On the other hand, divisions within the opposition coalition began with the so-called Kajang Move last year to install opposition leader Anwar Ibrahim as Chief Minister of Selangor, replacing Tan Sri Khalid Ibrahim. Following Datuk Seri Anwar Ibrahim’s jail sentence for sodomy and disqualification to run for the Kajang seat, PR’s inability to agree on who should lead Selangor led the public to question its ability to govern. The death of PAS’ spiritual leader, Datuk Nik Abdul Aziz Nik Mat, in January has exacerbated PR’s woes. Both Anwar and Nik Aziz were strong leaders who held the pact together. To add to PR’s problems, PAS has been pushing to implement Islamic criminal law, or hudud, in Kelantan, a move that its partners in PR have said is against the pact’s common policy framework. The DAP has gone so far as to accuse PAS of betraying the PR alliance and suspended ties with PAS president Abdul Hadi, prompting suggestions that PR is on the verge of breaking up.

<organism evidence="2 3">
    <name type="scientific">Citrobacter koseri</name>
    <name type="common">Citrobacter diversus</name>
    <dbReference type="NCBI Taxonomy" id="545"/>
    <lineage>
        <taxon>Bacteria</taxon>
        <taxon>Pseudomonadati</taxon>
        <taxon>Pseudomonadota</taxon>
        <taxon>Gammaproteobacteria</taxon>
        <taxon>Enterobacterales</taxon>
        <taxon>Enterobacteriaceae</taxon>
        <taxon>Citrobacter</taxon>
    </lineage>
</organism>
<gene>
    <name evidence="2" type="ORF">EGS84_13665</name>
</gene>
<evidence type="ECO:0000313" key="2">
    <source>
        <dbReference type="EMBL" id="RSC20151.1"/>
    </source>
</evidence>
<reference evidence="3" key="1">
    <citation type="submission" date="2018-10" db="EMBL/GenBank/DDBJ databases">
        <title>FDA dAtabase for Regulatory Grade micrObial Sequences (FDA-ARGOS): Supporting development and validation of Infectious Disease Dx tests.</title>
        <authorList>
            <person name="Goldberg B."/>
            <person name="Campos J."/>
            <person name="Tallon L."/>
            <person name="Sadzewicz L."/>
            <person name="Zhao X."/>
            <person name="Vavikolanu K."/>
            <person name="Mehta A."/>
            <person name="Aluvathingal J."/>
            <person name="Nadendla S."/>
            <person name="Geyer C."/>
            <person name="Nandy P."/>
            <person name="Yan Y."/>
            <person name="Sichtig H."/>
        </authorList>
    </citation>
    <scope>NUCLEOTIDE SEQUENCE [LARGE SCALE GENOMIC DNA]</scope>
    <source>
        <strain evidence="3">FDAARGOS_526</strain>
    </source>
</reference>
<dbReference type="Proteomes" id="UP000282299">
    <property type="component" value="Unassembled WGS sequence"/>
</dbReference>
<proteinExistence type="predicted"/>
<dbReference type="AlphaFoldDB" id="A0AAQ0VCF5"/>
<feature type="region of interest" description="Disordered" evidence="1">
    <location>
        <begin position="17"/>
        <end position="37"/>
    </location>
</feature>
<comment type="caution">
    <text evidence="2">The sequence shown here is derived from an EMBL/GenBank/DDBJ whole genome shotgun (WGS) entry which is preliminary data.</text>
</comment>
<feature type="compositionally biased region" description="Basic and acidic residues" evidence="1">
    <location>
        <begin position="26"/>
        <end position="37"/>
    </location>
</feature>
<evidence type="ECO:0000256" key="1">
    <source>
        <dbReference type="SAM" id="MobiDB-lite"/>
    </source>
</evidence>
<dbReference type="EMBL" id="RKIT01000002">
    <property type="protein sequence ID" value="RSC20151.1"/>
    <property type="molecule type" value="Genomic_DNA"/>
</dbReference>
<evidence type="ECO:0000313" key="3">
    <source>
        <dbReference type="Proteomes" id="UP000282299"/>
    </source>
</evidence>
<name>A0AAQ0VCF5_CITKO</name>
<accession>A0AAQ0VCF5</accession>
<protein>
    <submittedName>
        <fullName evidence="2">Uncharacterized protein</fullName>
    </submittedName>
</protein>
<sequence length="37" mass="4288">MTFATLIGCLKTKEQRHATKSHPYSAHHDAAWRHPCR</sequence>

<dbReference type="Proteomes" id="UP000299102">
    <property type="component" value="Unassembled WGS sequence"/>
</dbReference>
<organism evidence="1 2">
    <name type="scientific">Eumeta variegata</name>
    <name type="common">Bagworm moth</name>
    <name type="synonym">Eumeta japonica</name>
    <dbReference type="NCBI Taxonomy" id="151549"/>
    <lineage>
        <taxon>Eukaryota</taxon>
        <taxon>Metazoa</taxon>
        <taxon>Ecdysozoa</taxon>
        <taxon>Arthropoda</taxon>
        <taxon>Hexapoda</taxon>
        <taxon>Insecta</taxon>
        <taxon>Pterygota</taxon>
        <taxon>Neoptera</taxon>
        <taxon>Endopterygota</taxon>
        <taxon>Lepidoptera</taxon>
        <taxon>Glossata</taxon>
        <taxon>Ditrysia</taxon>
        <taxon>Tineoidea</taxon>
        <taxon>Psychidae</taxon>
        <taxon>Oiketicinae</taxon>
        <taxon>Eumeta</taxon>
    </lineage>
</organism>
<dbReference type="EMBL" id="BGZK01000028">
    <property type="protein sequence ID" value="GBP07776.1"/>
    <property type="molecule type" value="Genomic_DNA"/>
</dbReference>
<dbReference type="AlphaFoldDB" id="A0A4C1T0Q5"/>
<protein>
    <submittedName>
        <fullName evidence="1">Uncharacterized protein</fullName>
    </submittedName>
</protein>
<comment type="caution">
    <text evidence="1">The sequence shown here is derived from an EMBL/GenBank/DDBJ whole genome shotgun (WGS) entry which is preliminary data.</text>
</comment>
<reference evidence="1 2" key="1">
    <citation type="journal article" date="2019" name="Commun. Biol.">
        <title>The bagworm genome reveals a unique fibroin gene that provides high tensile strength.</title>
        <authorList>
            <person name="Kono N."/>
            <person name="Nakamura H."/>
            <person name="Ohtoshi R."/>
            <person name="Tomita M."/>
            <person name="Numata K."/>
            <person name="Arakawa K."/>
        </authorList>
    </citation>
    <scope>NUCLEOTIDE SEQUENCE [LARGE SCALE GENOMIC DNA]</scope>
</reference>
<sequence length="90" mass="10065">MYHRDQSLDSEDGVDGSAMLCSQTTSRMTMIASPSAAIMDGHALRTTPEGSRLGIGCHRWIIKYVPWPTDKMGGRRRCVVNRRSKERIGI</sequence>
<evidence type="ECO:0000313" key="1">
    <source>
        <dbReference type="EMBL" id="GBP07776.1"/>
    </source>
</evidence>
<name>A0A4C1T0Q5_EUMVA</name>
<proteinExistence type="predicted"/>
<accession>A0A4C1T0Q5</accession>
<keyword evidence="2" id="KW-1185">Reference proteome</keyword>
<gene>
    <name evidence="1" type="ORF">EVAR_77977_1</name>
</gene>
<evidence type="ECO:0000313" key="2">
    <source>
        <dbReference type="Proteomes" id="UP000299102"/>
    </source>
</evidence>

What the third force can do

With both BN and PR fragmented, do Malaysians have a choice? It is time for a “third force” to speak up. This third force need not necessarily emerge as a separate political party. It could be a coalition of civil activists, academics and even politicians from existing parties who understand the country’s history and social contract embodied in the Constitution. This third force should spur a rethinking of dominant political ideologies in Malaysia in two aspects.